The tragedy of the only German who did not give Hitler the Nazi salute 0The tragedy of the only German who did not give Hitler the Nazi salute 0

August Landmesser stood with his arms crossed and did not raise his hand to salute Hitler.

The photo of a man standing with his arms crossed with a determined expression, while hundreds of people around him simultaneously raised their hands to welcome Hitler, received a lot of attention.

Introduced into ritual by the Nazis in the 1930s, the `sieg heil` salute (meaning `welcome victory`) became mandatory for all Germans, as a sign of loyalty to Hitler.

This movement is performed by straightening the right arm and raising it up to at least eye level.

In 1942, Hitler explained the origin of this salute to close officials, saying that he first saw this type of gesture around 1921, in the city of Bremen.

`This is a form of ancient ritual left over, to show ‘look, I don’t carry a weapon in my hand!’ I made it the party salute at the first meeting in Weimar,`

According to a directive issued by the German Ministry of the Interior on July 13, 1933 (the day after all non-Nazi parties were banned), all civil servants were required to perform the `sieg heil` salute.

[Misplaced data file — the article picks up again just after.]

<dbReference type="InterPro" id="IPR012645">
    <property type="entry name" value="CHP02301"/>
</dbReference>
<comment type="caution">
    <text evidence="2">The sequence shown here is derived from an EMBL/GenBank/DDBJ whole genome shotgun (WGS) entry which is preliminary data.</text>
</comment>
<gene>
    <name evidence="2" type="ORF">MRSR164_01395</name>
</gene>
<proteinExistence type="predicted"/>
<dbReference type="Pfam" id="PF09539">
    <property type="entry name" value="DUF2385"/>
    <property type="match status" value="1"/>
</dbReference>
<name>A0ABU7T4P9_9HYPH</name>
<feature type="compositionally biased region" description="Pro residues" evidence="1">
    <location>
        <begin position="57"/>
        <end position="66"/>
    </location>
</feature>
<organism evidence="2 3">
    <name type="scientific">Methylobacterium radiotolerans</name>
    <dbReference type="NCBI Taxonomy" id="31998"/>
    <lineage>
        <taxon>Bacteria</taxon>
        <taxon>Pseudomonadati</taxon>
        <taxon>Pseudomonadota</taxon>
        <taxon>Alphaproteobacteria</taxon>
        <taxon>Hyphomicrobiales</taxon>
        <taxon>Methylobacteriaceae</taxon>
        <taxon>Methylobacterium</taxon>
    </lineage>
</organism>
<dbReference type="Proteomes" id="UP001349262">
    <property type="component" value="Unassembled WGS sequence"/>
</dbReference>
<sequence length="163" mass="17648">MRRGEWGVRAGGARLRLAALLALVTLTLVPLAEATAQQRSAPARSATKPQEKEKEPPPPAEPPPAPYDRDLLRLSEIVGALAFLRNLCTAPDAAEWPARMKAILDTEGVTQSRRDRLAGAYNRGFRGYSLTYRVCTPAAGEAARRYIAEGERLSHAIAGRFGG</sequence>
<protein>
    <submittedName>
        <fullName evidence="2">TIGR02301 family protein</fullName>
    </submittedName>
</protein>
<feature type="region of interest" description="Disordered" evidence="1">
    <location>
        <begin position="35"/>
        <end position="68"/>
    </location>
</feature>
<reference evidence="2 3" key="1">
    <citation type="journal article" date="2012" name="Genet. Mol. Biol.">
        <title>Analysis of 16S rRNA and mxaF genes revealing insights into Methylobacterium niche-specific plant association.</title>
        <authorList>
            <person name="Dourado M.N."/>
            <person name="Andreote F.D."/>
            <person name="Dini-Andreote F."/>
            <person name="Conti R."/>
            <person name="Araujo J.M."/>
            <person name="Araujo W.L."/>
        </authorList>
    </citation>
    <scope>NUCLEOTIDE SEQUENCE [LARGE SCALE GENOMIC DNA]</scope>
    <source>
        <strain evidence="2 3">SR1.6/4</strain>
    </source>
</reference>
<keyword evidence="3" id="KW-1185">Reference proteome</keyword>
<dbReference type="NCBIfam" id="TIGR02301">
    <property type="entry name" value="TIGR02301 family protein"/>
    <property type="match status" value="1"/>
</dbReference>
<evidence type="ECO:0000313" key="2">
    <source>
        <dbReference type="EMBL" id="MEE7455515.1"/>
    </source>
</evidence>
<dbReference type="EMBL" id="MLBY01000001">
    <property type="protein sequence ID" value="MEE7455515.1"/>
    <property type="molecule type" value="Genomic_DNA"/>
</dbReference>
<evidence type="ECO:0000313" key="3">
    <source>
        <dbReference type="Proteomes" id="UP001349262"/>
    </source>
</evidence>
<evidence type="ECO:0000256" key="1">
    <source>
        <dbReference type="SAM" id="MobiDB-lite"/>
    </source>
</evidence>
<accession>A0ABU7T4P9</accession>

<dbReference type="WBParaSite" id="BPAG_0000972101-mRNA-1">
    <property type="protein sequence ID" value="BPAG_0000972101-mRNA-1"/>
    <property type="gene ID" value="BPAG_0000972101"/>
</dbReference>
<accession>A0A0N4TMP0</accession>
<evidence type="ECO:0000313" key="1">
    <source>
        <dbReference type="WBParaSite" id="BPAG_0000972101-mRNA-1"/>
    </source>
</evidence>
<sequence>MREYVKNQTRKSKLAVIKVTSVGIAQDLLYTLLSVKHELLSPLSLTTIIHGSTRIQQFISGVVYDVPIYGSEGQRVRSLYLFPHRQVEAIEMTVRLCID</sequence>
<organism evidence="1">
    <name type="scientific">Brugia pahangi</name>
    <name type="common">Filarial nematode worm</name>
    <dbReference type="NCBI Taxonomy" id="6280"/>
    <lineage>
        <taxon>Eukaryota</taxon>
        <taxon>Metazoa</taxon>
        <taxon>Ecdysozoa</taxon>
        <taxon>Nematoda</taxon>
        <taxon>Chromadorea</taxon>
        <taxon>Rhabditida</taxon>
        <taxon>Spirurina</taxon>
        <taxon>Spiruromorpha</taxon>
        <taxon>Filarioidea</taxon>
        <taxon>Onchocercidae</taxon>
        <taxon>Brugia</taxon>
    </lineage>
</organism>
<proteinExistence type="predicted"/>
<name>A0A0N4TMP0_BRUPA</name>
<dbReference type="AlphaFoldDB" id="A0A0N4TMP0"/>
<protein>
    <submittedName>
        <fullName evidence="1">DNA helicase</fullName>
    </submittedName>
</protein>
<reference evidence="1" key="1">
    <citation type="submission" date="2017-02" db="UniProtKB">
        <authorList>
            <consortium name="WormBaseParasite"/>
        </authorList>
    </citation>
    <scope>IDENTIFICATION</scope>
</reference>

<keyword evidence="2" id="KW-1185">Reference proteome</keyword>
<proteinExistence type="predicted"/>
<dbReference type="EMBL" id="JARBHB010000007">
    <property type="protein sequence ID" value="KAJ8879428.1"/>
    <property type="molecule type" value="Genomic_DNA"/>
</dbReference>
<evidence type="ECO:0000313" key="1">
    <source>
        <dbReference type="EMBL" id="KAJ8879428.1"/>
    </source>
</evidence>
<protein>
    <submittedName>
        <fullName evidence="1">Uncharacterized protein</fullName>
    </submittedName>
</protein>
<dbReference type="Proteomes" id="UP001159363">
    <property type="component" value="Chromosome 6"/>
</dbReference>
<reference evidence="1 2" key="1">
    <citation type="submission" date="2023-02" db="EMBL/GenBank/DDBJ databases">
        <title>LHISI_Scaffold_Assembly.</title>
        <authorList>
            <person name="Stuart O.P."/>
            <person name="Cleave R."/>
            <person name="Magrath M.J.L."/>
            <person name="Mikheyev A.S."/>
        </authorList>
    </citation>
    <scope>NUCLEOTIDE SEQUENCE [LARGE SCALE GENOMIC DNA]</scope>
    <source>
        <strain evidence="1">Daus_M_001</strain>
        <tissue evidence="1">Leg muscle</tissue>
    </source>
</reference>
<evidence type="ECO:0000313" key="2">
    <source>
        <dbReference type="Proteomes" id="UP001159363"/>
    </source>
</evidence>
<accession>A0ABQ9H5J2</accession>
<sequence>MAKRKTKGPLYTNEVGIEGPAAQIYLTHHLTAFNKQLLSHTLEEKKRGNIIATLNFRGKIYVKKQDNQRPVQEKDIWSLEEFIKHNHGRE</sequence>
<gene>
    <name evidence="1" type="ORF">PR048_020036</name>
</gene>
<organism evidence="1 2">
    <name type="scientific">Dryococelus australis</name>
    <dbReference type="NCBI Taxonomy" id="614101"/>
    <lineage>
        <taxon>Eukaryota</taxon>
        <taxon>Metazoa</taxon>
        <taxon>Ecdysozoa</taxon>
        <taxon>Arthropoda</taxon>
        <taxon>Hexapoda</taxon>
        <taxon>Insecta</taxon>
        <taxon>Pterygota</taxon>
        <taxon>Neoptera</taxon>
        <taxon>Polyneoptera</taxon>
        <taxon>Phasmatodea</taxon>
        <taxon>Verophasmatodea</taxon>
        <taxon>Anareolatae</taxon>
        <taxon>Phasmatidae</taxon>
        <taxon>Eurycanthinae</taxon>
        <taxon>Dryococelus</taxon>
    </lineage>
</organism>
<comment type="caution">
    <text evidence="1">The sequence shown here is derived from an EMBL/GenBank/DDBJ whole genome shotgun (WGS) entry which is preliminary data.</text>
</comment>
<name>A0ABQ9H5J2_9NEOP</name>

August Landmesser was the only person who refused to salute when Hitler attended a gathering in 1936, even though Landmesser was a loyal member of the Nazis.

According to Business Insider, Landmesser joined the Nazis in 1931 and continuously rose through the ranks of the organization.

The tragedy of the only German who did not give Hitler the Nazi salute

August Landmesser in 1935. Photo: Wiki

Landmesser and Eckler decided to apply for marriage in the city of Hamburg, but were denied according to the provisions of the Nuremberg Act, the law against the Jews, which had just taken effect at that time.

And then, on June 13, 1936, Landmesser stood with his arms crossed and did not raise his hand in salute even though Hitler came to inaugurate a new ship of the German navy.

In 1937, depressed, Landmesser tried to escape with his family from Germany to Denmark, but was arrested at the border and convicted of `racial dishonor`, according to Nuremberg law.

A year later, Landmesser was found not guilty due to lack of evidence and was told not to continue the relationship with Ms. Eckler.

The secret police also arrested Eckler, who was pregnant with their second daughter.

Eckler is believed to have been transferred to what the Nazis called a `euthanasia center` in 1942, and murdered along with 14,000 others.

After completing his sentence, Landmesser worked at many different jobs before being caught up in the war in 1944. A few months later, he was confirmed missing while fighting in Croatia.

The tragedy of the only German who did not give Hitler the Nazi salute

The photo is believed to be of Irma Eckler, wife of August Landmesser.

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By Hannah

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